Is ‘plant plastic’ fantastic? A guide to bio-based plastic packaging

Many ethical retailers are turning away from conventional petroleum based plastics in a bid to be more environmentally friendly. Bio-based plastics are growing in popularity as replacement packaging material. Confusingly, some companies even claim that their bio-based plastic products are 'plastic-free'. 

Ruth Walton asks, what are bio-based plastics actually made from? Are they good for the environment? And what is the best way to dispose of them?

What material is bio-based plastic made from?

Let's start with the basics: The word plastic refers to many types of synthetic material made from polymers. A polymer is a molecule with a structure made from multiple repeating units.

The raw materials used to make these polymers can be bio-based (made from plants, organisms or other biological material) or fossil-based (made from petroleum derived from fossil fuels).

The terms plant plastic, bioplastic or bio-based plastic can be used in reference to material that is completely or only partially made from renewable materials.

Four Main Types of bio-based plastic

1. One of the most common bioplastics is Polylactic acid (PLA) which is starch-based. It is used commercially in many applications such as teabags and single-use food packaging. PLA is made using fermented starch, derived from renewable raw materials such as corn, cassava, sugar beet pulp, or sugarcane. PLA is     commonly made from genetically modified (GM) plant material.

2. Cellulose-based films such as NatureFlex™  and Cellophane™  are commonly used in food packaging. These are manufactured using cellulose from wood pulp, often blended with a small percentage of fossil-based material. NatureFlex™  and Cellophane™ both use 90-99% wood pulp which has been certified by the FSC (Forest Stewardship Council)  or PEFC (Programme for the Endorsement of Forest Certification).

3. Potato starch is used to make a home-compostable wrap that is used for magazine wrappers and food waste caddy liners. Bioplast 300 is manufactured by German company Biotec.  It is over 30% bio-based and is free from GM material. It is used to wrap publications such as the Guardian Weekend Magazine.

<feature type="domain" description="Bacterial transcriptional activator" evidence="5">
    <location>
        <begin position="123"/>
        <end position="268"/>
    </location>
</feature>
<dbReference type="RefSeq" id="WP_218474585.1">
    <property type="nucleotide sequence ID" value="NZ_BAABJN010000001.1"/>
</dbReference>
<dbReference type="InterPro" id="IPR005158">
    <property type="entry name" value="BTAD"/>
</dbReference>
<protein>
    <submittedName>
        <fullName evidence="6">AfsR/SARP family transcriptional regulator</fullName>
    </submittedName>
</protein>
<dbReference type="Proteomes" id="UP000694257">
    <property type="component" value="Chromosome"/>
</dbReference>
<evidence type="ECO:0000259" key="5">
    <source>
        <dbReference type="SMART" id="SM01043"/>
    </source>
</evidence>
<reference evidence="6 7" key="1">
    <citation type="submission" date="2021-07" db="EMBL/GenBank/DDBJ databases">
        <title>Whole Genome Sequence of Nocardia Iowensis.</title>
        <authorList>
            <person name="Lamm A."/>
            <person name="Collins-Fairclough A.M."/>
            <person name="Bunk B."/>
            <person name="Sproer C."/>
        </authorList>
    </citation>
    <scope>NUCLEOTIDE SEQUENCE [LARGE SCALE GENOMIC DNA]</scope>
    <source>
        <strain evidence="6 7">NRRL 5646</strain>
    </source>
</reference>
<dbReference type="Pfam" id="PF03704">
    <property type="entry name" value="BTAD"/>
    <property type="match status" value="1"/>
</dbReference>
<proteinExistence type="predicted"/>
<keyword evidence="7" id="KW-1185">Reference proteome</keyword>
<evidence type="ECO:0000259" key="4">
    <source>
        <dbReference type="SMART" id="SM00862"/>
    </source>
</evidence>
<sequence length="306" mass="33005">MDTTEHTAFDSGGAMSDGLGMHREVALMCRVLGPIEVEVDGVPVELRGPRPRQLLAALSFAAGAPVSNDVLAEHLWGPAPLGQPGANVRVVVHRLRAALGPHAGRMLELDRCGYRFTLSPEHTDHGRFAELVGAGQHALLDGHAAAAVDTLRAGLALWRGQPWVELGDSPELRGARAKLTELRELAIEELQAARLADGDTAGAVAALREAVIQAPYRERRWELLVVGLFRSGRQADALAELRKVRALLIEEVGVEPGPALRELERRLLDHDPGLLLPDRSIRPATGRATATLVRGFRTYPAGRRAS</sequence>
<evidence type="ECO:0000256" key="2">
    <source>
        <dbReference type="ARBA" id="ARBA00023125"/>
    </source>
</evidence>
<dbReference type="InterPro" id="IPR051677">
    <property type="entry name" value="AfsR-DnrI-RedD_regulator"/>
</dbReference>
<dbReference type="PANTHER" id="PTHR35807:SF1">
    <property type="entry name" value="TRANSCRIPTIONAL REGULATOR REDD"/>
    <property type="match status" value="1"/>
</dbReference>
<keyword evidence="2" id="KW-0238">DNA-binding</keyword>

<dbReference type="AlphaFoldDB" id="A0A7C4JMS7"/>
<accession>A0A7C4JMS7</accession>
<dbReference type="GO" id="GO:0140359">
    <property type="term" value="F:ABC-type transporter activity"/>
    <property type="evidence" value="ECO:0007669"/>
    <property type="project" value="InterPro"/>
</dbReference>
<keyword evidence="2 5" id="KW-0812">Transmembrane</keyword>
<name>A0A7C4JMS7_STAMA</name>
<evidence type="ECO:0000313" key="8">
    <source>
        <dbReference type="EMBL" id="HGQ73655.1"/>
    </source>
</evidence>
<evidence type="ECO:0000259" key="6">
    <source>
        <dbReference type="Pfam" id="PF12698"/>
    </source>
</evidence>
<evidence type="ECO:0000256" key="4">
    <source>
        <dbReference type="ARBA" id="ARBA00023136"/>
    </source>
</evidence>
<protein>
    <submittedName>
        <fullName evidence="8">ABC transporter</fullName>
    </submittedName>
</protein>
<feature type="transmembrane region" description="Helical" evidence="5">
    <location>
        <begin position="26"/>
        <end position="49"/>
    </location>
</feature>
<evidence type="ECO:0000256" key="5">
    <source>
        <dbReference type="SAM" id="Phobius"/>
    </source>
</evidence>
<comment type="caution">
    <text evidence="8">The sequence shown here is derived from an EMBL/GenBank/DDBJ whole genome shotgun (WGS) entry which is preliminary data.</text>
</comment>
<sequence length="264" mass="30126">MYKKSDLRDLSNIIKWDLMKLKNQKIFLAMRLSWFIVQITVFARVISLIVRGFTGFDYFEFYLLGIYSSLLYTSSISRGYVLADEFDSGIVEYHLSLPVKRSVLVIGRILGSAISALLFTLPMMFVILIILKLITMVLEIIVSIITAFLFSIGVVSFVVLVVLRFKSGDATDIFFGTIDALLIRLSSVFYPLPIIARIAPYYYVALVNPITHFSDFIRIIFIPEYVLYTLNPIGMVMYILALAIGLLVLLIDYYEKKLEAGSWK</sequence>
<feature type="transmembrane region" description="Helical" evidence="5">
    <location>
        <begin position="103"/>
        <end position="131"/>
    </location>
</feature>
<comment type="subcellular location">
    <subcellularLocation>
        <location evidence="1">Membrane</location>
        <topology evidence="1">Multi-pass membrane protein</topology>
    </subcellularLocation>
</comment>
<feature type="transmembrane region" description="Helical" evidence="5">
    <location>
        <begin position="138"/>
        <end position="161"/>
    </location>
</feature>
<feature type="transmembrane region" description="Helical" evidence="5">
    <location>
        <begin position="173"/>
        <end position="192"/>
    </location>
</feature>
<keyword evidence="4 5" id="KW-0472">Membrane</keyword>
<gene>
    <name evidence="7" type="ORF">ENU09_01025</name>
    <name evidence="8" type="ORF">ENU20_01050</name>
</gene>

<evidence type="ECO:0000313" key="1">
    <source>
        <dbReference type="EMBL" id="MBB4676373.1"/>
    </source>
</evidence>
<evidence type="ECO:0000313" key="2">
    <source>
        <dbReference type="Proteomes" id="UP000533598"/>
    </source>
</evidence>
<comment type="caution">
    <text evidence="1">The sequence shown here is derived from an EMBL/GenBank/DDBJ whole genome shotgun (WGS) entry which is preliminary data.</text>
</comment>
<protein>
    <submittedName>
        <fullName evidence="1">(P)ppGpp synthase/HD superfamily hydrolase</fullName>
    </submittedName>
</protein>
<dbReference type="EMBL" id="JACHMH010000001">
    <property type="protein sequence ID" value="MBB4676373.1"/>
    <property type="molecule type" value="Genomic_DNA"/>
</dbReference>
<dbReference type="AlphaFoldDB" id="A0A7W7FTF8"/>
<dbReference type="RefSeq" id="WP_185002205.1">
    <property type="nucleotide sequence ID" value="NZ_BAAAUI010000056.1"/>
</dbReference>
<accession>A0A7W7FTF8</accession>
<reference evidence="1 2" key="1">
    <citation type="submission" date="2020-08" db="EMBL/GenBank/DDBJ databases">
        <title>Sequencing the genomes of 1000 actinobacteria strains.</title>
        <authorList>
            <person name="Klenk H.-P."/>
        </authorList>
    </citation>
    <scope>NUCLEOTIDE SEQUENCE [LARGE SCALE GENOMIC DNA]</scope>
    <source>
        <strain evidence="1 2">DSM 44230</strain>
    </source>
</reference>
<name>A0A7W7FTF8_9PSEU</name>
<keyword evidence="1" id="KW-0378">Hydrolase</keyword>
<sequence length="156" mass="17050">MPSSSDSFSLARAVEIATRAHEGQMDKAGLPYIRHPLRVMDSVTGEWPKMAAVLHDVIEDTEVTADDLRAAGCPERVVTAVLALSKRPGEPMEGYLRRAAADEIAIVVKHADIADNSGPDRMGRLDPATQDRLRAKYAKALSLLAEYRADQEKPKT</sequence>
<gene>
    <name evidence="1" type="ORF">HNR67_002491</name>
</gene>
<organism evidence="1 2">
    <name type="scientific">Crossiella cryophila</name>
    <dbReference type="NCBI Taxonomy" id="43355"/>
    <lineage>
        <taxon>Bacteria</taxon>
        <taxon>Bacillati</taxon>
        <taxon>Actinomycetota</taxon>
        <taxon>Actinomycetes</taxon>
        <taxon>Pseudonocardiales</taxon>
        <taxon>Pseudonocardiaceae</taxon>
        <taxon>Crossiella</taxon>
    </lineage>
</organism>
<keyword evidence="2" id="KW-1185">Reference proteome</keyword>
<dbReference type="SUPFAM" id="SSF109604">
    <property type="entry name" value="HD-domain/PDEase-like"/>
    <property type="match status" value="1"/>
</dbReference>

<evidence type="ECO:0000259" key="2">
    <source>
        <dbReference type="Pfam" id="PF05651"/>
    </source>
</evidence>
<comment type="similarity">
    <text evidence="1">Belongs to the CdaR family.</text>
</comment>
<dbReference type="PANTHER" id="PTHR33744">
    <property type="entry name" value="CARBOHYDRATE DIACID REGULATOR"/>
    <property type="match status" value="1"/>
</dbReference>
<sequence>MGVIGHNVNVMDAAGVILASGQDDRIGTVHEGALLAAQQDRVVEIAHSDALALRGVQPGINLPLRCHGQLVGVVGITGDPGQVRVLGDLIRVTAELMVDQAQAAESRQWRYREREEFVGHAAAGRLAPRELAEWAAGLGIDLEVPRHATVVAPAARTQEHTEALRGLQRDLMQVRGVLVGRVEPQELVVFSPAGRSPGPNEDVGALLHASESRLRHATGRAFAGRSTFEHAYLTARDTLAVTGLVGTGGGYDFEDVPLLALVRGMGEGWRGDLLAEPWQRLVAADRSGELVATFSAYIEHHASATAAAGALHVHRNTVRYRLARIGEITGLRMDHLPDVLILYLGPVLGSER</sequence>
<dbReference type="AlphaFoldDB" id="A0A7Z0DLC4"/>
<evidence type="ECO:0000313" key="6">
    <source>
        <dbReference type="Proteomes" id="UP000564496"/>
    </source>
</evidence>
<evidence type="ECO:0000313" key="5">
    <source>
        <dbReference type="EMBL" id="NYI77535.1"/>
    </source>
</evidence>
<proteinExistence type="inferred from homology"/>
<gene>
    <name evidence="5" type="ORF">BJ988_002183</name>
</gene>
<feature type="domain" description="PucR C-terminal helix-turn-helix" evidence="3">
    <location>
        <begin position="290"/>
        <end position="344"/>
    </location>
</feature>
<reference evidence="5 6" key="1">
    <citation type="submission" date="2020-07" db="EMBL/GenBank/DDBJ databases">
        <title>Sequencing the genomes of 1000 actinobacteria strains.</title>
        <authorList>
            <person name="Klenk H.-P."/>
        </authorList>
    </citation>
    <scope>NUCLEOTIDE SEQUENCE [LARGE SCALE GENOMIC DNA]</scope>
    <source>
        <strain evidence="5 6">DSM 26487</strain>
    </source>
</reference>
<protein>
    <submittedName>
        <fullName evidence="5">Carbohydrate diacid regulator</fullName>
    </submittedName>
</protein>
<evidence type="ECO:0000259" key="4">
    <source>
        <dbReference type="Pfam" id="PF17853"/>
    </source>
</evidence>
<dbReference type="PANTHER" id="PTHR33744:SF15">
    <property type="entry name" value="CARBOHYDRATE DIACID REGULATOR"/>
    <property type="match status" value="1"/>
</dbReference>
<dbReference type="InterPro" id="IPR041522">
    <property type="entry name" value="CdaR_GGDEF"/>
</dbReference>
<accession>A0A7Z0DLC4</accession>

4. A water-soluble polymer based on Polyvinylalcohol (PVOH) commonly used for detergent 'pods', is now being used as packaging by some fashion companies (Ethical cornish clothing label Finisterre now use Aquapak product Hydropol™).

There are other types of bioplastics and a huge range are in use, and even more are currently being developed. Vegans beware: newer innovations include bioplastic made from agricultural and industrial food waste such as feathers and fish scales.

As the Waste and Resources Action Programme (WRAP) document Considerations for Compostable Plastic Packaging points out that “...the term 'plastic free’ should not be applied to compostable plastics even if they incorporate 100% bio-based content”. Plastic is plastic no matter where it comes from.

The impact of using land to grow raw materials for bioplastic that could otherwise be used for growing food crops is questionable. There are other environmental concerns, such as pollution from crop fertilisers to take into consideration. With these factors in mind, a bioplastic made from industrial waste products seems to be a good solution.

What's the difference between and biodegradable, degradable, compostable, and home compostable plastic?

Biodegradable Plastic 

Although the term 'biodegradable' is defined as “able to decay naturally and in a way that is not harmful”. there are no official certification schemes to verify use of the word on product labelling.

WRAP states that; “Despite definitions being available in EU regulation (Dir2019/904), the term biodegradable is also often misused and applied to a broad range of different materials. Without a specified environment and time frame, the term is extremely vague, because a biodegradable product may biodegrade in some environments and not (in any reasonable timeframe) in others.”